Gordon Strachan admits Scotland’s forthcoming joust with traditional rivals England at Celtic Park will play second fiddle to their European Championship qualifying clash with Republic of Ireland four days earlier.
For a century and more, the annual meeting with the Auld Enemy was the highlight of the international football calendar for many of the Tartan Army.
It was disbanded for various reasons in 1989, since which time the teams have met at Euro 1996 and in a two-legged European Championship play-off in 1999, with the fixture then resurrected last year in the shape of a challenge at Wembley and the reciprocal game arranged for November 18 at Parkhead.
However, the Scotland boss believes the match against the Irish at the same venue is “absolutely” the most important. Speaking at Celtic Park, where his 27-man squad for both games was announced — Rangers’ 20-year-old midfielder Lewis Macleod was given his first call-up — Strachan said: “Six or seven months ago, we were speaking about tickets for the England game.
“It’s not happened that way in the last couple of months. It’s all been about Republic of Ireland. I really didn’t know I had that many friends in the Republic — it’s wonderful. Thanks for your enquiries — but no.
“Fortunately, or unfortunately, the Republic game has overshadowed England it in a way, which is great because it means there are things going on here. Sometimes if you just hang in to the Scotland v England game that is all you have to look forward to. But it is not. It is one of these big games we play, which is good.”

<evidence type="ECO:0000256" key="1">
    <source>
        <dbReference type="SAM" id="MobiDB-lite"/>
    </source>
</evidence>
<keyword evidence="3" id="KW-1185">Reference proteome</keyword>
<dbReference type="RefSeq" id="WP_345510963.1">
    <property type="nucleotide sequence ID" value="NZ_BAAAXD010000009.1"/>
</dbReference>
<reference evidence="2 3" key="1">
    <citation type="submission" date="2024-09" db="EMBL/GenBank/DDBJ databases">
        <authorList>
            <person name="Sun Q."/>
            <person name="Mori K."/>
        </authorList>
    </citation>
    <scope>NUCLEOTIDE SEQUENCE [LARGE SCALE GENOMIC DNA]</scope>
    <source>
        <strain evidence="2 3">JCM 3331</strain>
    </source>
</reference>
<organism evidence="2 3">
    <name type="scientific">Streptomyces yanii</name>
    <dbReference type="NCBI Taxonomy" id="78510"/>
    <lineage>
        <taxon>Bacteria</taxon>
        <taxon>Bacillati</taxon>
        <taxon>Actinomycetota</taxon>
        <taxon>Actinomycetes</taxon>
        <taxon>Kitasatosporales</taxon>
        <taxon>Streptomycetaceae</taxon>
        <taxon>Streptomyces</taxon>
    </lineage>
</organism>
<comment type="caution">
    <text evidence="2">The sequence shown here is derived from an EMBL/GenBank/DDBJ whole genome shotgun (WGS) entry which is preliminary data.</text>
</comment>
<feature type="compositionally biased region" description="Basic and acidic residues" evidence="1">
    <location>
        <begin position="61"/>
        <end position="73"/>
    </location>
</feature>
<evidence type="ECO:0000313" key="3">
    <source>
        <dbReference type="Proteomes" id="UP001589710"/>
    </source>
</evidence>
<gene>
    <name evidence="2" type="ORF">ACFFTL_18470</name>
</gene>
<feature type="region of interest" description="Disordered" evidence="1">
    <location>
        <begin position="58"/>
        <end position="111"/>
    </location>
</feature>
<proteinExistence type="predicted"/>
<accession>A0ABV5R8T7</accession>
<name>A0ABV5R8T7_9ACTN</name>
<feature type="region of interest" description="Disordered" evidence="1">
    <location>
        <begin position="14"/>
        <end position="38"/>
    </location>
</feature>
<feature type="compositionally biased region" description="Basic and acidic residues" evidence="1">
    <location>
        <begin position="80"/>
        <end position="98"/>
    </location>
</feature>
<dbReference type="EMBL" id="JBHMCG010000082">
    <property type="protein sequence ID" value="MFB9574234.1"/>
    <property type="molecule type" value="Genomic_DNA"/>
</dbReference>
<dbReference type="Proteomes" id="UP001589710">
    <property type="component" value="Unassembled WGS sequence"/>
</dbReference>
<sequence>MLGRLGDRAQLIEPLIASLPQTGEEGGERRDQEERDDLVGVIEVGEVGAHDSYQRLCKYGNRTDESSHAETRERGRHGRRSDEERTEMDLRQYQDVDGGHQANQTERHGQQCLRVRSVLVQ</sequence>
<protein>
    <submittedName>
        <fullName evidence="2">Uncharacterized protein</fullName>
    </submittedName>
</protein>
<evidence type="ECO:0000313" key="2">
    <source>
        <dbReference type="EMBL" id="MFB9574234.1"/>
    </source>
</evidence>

The meeting with fellow former Celtic boss Martin O’Neill, though, is taking precedence, and he believes the backing of the Scotland fans makes his side a match for anyone.
“I think we are all looking forward to the atmosphere,” he said. “I think the atmosphere at Ibrox (for the Georgia game) was terrific — it definitely helped us.
“It is going to be great here as well. The performance is helped by our fans. Between us we can beat anybody. I am sure Martin is looking forward to it as well. We have been back to manage an all-star selects with 60,000 people here so that was good.”
Ireland are behind Group D leaders Poland on goal difference with seven points from three games, while the Scots are in fourth place behind Germany with both teams on four points. However, Strachan was reluctant to indulge in arithmetical gymnastics.
“You never know when the big points come along,” he said. “All you can do is put in a performance. If we can get three points that’s great. We probably think we should have had more points, but look at Germany — I think they have had about 80 attempts at goal in three games so they can count themselves unlucky.”
The inclusion of Gers star Macleod, who has scored seven times for the Championship side this season, was the only real surprise in Strachan’s squad.
The former Southampton manager claimed Macleod need only to look at left-back Andy Robertson to see that he is “not only there to make up the numbers”.
As a Scotland U21 player at Dundee United before his move to Hull in the summer, Robertson was invited to a training session with the senior team and was soon promoted, making his debut against Poland in a friendly in March before becoming an established member of the squad.
Strachan said: “If things go well this week you never know what might happen. Young Andrew Robertson joined us for an afternoon and played against 11 versus 11 to work on certain things.
“After the game finished I asked the coaches who played well and, apart from Scott Brown and James Morrison, he was man of the match. I am looking forward to seeing him (Macleod) and working with him.”
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